The Tom Arscott Case - players' duties of confidentiality & the RFU's rules on leaking "inside information"

Rugby players getting ready to play
Published: Wednesday, 15 March 2017. Written by Phil Bonner No Comments

Confidential leaks and allegations of espionage have abounded in recent months in both sporting and political contexts. We’ve witnessed the furore surrounding alleged hacking relating to the US presidential election,[1] the shadowy Fancy Bears gaining access to the databases[2] of both the World Anti-Doping Agency and the United States Anti-Doping Agency, and even cases of cyber-espionage in Major League Baseball.[3] And now, allegations of espionage or, at the very least, “loose lips”, have arisen in the context of Rugby Union.

This article examines the Tom Arscott case and the issues arising out of it. Whilst Sale Sharks’ sacking of Tom Arscott[4] for allegedly leaking information to his elder brother Luke does not, admittedly, have the same geo-political ramifications as the incidents above, it does shine a spotlight on a number of issues.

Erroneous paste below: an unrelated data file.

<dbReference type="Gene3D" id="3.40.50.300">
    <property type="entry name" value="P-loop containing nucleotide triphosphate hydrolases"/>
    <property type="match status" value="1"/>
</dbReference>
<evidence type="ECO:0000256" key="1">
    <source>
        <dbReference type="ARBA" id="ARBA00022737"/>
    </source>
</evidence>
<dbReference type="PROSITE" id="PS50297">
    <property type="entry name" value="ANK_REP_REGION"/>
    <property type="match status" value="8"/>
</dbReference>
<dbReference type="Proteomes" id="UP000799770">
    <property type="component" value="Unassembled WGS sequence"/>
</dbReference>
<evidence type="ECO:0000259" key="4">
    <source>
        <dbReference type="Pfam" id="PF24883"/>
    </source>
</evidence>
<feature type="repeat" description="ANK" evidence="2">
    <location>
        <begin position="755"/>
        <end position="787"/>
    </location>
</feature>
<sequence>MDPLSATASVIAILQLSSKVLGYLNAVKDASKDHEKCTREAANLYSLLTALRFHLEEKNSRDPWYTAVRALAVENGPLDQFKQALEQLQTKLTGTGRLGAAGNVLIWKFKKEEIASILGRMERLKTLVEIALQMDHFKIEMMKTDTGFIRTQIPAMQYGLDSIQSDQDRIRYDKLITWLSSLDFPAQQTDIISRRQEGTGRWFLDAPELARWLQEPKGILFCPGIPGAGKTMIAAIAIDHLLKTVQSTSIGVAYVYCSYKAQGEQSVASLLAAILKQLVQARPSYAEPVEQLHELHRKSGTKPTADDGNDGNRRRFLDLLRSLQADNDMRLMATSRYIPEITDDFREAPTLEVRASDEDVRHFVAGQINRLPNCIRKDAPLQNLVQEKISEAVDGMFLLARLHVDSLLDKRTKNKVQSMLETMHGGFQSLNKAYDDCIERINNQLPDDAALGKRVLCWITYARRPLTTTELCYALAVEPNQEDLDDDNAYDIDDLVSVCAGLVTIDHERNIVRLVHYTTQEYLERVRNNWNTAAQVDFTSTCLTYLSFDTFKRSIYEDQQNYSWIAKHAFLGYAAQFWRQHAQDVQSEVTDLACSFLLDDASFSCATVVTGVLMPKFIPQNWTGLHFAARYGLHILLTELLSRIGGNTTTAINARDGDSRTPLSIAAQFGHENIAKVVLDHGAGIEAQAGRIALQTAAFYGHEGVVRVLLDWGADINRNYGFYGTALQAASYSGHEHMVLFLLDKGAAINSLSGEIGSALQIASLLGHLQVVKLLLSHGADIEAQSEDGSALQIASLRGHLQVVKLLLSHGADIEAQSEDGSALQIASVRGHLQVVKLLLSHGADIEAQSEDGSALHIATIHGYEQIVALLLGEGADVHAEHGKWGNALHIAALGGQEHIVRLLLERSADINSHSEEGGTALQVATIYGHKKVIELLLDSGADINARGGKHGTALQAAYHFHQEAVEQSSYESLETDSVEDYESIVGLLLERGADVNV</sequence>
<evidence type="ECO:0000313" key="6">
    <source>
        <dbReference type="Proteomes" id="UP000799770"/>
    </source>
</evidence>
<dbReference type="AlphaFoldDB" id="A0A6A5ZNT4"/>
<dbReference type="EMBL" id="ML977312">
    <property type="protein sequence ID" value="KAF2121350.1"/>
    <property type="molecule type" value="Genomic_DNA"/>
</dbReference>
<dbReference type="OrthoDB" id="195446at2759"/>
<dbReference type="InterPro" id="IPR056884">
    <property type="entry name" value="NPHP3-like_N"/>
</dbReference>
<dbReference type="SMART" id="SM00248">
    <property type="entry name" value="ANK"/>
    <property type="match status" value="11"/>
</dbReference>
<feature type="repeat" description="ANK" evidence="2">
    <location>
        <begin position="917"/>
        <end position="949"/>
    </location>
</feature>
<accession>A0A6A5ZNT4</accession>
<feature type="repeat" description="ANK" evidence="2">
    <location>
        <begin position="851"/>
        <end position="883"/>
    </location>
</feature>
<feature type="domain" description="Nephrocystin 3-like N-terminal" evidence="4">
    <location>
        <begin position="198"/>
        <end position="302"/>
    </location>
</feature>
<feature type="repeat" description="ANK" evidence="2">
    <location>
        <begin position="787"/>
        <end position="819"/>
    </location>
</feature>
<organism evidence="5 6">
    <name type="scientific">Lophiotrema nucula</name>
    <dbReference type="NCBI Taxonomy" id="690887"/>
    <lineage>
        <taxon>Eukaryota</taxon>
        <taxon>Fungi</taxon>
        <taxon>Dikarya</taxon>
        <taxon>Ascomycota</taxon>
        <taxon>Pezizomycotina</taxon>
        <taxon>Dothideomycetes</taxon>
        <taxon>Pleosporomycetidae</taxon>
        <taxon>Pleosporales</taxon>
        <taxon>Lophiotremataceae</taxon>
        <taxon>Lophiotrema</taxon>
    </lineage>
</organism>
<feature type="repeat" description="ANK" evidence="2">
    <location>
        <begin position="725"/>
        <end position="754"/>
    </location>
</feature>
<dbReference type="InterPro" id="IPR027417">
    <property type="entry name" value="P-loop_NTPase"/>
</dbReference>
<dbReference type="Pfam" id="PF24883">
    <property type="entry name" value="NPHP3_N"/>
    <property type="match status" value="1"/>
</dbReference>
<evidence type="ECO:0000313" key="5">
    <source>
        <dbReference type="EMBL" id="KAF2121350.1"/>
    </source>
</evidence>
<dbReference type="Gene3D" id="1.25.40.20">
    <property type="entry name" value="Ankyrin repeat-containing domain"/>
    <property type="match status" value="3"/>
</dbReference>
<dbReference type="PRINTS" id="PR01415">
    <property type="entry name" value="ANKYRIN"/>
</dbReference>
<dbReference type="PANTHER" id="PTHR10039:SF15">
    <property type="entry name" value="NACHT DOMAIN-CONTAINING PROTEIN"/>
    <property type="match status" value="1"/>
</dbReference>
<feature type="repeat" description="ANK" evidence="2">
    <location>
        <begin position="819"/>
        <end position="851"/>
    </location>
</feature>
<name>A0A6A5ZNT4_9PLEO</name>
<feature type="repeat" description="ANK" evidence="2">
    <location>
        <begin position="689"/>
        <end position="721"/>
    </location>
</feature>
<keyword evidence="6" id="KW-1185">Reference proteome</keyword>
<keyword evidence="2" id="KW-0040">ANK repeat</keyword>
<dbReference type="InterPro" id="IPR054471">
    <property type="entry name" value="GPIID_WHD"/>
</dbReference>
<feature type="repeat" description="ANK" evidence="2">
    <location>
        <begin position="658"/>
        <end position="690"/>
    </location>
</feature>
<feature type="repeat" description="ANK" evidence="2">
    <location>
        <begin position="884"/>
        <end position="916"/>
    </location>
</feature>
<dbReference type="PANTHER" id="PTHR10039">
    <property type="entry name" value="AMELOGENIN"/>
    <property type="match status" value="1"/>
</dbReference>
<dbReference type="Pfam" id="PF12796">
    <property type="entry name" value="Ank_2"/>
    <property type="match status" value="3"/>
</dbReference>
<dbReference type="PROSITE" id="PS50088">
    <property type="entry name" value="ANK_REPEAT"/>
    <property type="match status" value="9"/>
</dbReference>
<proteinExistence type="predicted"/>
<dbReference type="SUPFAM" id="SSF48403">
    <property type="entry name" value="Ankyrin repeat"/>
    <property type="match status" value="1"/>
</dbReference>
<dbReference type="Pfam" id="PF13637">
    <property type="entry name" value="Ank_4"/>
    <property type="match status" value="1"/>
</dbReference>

The first half of the article looks at the obligations of confidentiality that an employee owes to his employer, the categories of “business information” that commonly arise, and the measures that employers can take to protect information provided to employees during the course of their employment. Specifically: 

  • A summary of events leading to the sacking of Arscott;

  • Players (employees) duties of confidentiality towards their team (employer);

  • Enforcement rights of an employer;

The second half the moves on to examine the RFU’s investigation into the incident, looking at:

  • The RFU’s key findings;

  • The duties of connected persons to report suspicious incidents;

  • Why did Sale Sharks make a complaint to the RFU under Regulation 17 (which sets out the RFU’s rules on anti-corruption and betting)?

  • What does the RFU’s decision reveal about the scope of Regulation 17?

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About the Author

Phil Bonner

Phil Bonner

Phil Bonner is an associate at Centrefield LLP, a sports and media law boutique based in Manchester, England.

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